Top 10 Malware October 2020
In October 2020, the MS-ISAC observed two malware (Bolek and NanoCore) return to the Top 10, as well as two new variants (DirectsX and Glupteba) enter the Top 10. The Top 10 Malware variants composed 78% of Total Malware activity in October 2020, down from 87% in September 2020. This decrease is largely due to the recent Shlayer campaign slowing down. Shlayer is highly likely to continue its prevalence in the Top 10 Malware for the coming months.
In October 2020, malvertisement accounted for the greatest number of alerts. Malvertisement continues to increase and stay as the top initial infection vector due to Shlayer. Shlayer returned to the Top 10 Malware after new evidence resulted in its reclassification as a Trojan Downloader compared to an Adware Dropper. Activity levels for all vectors, except dropped and malvertisement, increased. Although Shlayer activity has decreased by more than half, it’s likely that malvertisement will remain the primary infection vector as the Shlayer campaign pans out.
Dropped – Malware delivered by other malware already on the system, an exploit kit, infected third-party software, or manually by a cyber threat actor. Currently Gh0st is the only malware being dropped.
Multiple – Malware that currently favors at least two vectors. CryptoWall and ZeuS are the only malware currently utilizing multiple vectors. ZeuS is dropped by other malware, but it is also delivered via malvertisement.
Malspam – Unsolicited emails, which either direct users to malicious web sites or trick users into downloading or opening malware. Top 10 Malware using this technique includes Agent Tesla, Blaknight, Bolek, DirectsX, Glupteba, and NanoCore.
Malvertisement – Malware introduced through malicious advertisements. Currently, Shlayer is the only Top 10 Malware using this technique.
Top 10 Malware and IOCs
Below are the Top 10 Malware ranked in order of prevalence. The respective Indicators of Compromise (IOCs) are provided to aid in detecting and preventing infections from these Top 10 Malware variants.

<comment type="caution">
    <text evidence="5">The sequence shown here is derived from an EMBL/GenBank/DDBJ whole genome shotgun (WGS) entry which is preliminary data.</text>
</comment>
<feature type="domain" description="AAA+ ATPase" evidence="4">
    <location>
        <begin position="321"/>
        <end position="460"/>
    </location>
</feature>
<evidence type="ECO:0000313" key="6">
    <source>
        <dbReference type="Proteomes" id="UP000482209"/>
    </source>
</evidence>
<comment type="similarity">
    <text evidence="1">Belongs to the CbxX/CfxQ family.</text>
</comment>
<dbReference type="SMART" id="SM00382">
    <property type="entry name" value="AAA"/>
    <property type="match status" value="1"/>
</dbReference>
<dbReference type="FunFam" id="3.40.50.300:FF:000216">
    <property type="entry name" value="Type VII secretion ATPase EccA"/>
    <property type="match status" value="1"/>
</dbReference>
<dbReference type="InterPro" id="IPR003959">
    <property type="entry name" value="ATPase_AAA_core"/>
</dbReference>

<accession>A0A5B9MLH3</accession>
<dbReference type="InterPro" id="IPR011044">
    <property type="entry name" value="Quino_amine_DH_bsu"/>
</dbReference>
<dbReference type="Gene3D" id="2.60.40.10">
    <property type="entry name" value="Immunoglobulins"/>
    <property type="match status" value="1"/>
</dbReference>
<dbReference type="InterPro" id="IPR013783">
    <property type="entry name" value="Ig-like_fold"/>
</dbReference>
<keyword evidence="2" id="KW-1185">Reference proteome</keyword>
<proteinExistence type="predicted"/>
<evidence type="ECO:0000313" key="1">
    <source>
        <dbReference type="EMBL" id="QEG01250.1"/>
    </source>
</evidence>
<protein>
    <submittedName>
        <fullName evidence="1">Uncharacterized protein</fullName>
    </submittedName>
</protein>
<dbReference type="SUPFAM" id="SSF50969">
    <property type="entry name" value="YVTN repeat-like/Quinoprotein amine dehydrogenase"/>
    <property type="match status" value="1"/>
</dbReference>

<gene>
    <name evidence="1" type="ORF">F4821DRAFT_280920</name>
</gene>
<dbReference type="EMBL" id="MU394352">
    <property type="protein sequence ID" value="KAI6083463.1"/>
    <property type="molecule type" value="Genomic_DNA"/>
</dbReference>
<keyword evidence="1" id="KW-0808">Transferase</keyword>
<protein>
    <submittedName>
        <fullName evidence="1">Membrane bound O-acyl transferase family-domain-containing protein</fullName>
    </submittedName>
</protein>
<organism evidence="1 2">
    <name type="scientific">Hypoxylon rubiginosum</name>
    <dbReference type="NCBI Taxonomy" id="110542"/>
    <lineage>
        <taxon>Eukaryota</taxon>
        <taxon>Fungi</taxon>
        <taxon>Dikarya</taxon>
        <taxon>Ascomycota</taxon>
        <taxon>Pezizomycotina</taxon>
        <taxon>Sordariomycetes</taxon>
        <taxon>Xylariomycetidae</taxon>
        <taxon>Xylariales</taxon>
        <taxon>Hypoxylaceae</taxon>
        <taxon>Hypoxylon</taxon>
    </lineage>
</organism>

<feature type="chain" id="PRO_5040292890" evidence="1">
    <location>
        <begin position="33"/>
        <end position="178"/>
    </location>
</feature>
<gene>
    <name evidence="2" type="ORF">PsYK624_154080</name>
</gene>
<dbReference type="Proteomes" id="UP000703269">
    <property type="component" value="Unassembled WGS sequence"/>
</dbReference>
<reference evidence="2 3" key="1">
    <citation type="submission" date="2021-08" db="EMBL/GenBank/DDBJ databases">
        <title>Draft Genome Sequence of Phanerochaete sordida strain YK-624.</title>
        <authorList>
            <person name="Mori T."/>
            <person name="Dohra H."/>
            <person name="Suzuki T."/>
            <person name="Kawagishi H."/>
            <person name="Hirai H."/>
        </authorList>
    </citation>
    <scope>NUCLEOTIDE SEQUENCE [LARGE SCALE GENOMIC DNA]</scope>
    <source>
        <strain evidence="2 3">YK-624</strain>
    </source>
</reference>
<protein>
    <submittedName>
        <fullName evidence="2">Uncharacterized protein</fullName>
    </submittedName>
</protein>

Shlayer is a downloader and dropper for MacOS malware. It is primarily distributed through malicious websites, hijacked domains, and malvertizing posing as a fake Adobe Flash updater.
All Shlayer domains follow the same pattern
2. Agent Tesla
Agent Tesla is a RAT that exfiltrates credentials, log keystrokes, and captures screenshots from an infected computer.
Gh0st is a RAT used to control infected endpoints. Gh0st is dropped by other malware to create a backdoor into a device that allows an attacker to fully control the infected device.
ZeuS is a modular banking trojan which uses keystroke logging to compromise victim credentials when the user visits a banking website. Since the release of the ZeuS source code in 2011, many other malware variants have adopted parts of its codebase, which means that events classified as ZeuS may actually be other malware using parts of the ZeuS code.
DirectsX is a rootkit executed in kernel mode to perform its malicious activities. DirectsX can execute code, download additional malware, and steal data from the infected machine.
Nanocore is a RAT spread via malspam as a malicious Excel XLS spreadsheet. As a RAT, NanoCore can accept commands to download and execute files, visit websites, and add registry keys for persistence.
CryptoWall is a ransomware commonly distributed through malspam with malicious ZIP attachments, Java Vulnerabilities, and malicious advertisements. Upon successful infection, CryptoWall will scan the system for drive letters, network shares, and removable drives. CryptoWall runs on both 32-bit and 64-bit systems.
Glupteba is a modular backdoor trojan that acts as a proxy server and acquires data and commands from a remote computer on the internet. It has a number of modules, including a rootkit, an antivirus checker/disabler, a spreader, router attacker, browser stealer, and cryptojacker. Additionally, it can make an infected host a part of a botnet.
Glupteba , also known as HawkEye, is an Infostealer known for its keylogging capabilities for credential and banking theft. The below IOCs are associated with Blaknight as well as other malware for reconnaissance purposes; however, they can also be used legitimately.
Bolek, aka Kbot, is a banking trojan known for its ability to quickly propagate throughout a network, such as via USB and network shares. Bolek has multiple modules that are used to steal banking and personal information, credentials, and to exfiltrate files from systems.